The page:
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Quantum Computing in a dilution refrigerator

No device has had more impact on businesses across all industries than computers, or more specifically, transistors, which are the building blocks of classical computers.  Before computers, paper may have had a similar impact on business, but at 20nm or less in size, we can stack 5000 transistors in the width of one sheet of paper and accurately copy them all in a fraction of a second.

  Computers are useful for automating repetitive processes and removing some human error, allowing businesses to scale up to sizes that require a high level of information integrity guaranteed by redundant computerized storage systems.  Computers have helped us do incredible things like explore space and efficiently serve large populations essential healthcare and social programming nation-wide.  The adoption of computers into every aspect of our lives is accelerating for many reasons, including hundreds of thousands of people worldwide gaining access to electricity and internet every day and global pandemics that keep people inside using computers to work remotely.  Everything I see indicates that our computer dependence will continue to grow, which will drive computer development, and at the edge of that development is quantum computing. 

Computers today are designed to model problems using transistors as building blocks of finite values of true and false, and they fall short in many real-world situations.  This is because our reality is not discreet, but instead continuous and probabilistic, or ‘quantum mechanical,’ and includes things like entanglement and superposition that are difficult to model using a normal computer with transistors.  One example of a problem that normal computers find difficult to solve is modeling a low energy process to make ammonia.  We use ammonia to fertilize the soil to grow food crops that feed a large and growing population.  We currently make ammonia at high temperatures and pressures with the Haber-Bosch method using an estimated 2% of the world’s energy in the process. Still, we know other ways exist that take less effort.  Quantum computing promises to replicate the nitrogenase enzyme process of fixing nitrogen to make ammonia at room temperatures and pressures and provide rapid development of new drugs and medical treatments through the discovery of new molecules. Quantum computers could also help develop new materials to make better batteries and stronger, lighter planes.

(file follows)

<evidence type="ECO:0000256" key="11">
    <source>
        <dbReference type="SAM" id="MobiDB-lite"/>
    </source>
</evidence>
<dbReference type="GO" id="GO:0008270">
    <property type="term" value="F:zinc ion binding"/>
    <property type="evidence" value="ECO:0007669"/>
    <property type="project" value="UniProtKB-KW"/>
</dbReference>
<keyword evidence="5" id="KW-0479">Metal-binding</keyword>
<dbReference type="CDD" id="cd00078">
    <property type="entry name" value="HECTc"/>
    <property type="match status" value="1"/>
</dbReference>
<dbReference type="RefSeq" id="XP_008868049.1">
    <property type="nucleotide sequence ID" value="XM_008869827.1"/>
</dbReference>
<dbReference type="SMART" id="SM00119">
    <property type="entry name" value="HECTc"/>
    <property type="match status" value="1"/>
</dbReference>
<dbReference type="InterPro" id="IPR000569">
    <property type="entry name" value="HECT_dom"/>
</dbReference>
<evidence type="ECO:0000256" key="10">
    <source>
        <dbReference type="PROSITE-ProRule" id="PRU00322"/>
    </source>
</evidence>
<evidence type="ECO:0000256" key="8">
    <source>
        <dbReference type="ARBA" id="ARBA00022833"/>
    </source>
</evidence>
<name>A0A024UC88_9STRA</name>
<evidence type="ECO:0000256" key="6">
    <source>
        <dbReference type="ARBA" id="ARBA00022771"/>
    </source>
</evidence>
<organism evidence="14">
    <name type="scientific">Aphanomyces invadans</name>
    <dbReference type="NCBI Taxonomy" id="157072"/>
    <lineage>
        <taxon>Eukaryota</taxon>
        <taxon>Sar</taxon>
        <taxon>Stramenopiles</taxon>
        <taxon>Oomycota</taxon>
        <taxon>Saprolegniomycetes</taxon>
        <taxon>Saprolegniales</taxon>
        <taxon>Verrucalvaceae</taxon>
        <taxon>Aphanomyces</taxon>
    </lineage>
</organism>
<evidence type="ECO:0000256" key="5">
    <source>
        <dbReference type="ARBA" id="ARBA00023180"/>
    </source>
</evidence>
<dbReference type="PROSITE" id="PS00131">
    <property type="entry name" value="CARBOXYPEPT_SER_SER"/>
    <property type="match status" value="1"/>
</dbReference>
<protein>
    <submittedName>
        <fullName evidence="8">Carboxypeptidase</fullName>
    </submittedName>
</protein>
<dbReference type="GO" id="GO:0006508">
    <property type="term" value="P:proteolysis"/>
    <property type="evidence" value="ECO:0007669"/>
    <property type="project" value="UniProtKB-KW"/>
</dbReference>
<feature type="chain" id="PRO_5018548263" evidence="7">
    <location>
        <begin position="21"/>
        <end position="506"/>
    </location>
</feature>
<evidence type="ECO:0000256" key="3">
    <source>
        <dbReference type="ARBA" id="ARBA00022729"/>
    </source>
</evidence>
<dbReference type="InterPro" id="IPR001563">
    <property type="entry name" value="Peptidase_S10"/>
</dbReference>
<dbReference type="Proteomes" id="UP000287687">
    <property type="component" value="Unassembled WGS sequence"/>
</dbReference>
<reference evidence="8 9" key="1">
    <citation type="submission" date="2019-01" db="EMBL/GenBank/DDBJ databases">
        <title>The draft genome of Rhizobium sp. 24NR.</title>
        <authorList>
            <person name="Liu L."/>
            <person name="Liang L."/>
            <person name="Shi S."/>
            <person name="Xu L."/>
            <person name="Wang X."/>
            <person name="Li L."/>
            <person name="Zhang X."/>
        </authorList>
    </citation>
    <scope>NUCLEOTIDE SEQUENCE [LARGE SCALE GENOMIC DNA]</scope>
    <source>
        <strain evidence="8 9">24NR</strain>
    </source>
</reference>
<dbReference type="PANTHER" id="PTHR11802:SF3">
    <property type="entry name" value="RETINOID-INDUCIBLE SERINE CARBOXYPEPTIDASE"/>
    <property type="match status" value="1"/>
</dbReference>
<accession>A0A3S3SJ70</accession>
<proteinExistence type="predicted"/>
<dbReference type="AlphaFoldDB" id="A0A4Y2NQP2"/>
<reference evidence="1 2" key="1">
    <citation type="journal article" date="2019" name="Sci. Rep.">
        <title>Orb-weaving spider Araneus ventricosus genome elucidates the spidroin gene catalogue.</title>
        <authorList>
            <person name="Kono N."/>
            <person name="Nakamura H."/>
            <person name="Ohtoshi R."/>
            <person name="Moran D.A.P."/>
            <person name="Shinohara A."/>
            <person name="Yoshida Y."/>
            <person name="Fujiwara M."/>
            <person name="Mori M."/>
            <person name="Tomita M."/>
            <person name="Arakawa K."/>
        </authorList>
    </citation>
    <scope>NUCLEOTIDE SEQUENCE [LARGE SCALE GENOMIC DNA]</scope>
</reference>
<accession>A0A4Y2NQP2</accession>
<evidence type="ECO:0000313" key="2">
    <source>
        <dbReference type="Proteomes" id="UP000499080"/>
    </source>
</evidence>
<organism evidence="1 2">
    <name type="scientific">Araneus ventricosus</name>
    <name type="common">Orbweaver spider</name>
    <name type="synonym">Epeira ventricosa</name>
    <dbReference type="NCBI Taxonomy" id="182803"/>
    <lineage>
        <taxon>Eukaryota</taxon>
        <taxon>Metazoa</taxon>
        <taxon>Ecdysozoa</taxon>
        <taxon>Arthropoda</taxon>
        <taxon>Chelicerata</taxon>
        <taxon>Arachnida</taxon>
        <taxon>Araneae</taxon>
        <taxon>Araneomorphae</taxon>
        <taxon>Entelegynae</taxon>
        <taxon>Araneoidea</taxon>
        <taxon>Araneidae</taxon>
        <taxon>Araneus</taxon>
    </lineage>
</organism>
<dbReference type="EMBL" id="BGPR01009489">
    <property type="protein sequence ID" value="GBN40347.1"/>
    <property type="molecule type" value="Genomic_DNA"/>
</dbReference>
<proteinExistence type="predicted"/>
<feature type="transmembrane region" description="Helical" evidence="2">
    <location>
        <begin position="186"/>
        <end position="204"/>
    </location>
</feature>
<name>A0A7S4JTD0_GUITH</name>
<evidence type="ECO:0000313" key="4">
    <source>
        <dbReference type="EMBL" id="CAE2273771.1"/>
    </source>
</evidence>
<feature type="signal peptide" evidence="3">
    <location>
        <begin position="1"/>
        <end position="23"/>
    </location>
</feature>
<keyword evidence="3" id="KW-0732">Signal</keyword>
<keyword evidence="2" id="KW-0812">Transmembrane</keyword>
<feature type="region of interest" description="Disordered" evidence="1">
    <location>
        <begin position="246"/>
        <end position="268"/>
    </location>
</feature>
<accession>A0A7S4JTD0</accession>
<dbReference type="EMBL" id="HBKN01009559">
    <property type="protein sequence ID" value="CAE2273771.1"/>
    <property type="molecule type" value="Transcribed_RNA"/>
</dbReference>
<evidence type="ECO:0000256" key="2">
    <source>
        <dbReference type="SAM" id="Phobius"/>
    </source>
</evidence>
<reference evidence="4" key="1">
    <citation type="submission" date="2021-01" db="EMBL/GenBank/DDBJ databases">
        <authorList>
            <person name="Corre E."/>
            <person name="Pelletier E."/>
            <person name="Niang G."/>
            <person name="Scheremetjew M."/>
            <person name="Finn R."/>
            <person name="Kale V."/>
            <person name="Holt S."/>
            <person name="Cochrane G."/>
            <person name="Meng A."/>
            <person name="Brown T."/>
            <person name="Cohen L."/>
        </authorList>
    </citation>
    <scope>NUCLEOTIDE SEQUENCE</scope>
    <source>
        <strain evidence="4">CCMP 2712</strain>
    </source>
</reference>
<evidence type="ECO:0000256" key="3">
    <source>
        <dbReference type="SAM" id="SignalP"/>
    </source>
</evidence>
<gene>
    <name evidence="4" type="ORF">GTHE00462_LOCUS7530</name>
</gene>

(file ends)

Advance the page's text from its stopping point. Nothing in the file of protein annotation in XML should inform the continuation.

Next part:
A new class of computer is needed that can model continuous and probabilistic systems, including the quantum properties of entanglement and superposition.  Quantum computers are the answer.  Quantum computers have been around since MIT made the first two-qubit system in 1998, and in the 22 years since then, they have made significant progress.  Today, several different quantum computing platforms are leading the market, including superconducting qubits (artificial atoms) and trapped-ion systems.  The global quantum computing market size is estimated at 250+ million USD in 2020 and is expected to reach 8+ bn USD by 2030. Last year, Google’s Sycamore quantum chip design with 53 superconducting qubits successfully modeled the energy states of a molecule with twelve hydrogen atoms, which is a step towards better modeling of chemical reactions and discovery of new molecules. Last September, IBM announced a roadmap for a 1000 qubit quantum computer by 2023, and they have partnered with companies like ExxonMobil to develop next-generation energy and manufacturing technologies.  Trapped-ion computing has backing from companies like Honeywell, who announced this year that they expect to have fault-tolerant trapped-ion quantum computers by 2030.  Fault-tolerance is a major milestone because it suggests quantum information would persist through qubit decoherence, giving unlimited run-time to execute instructions.  This capability could lead to breakthroughs in drug development, stock trading and market analysis, manufacturing, and materials science, among others.  Honeywell also announced a 10-qubit trapped-ion hosted platform last October that will be available to enterprise customers through a direct cloud-API and Microsoft Azure Quantum.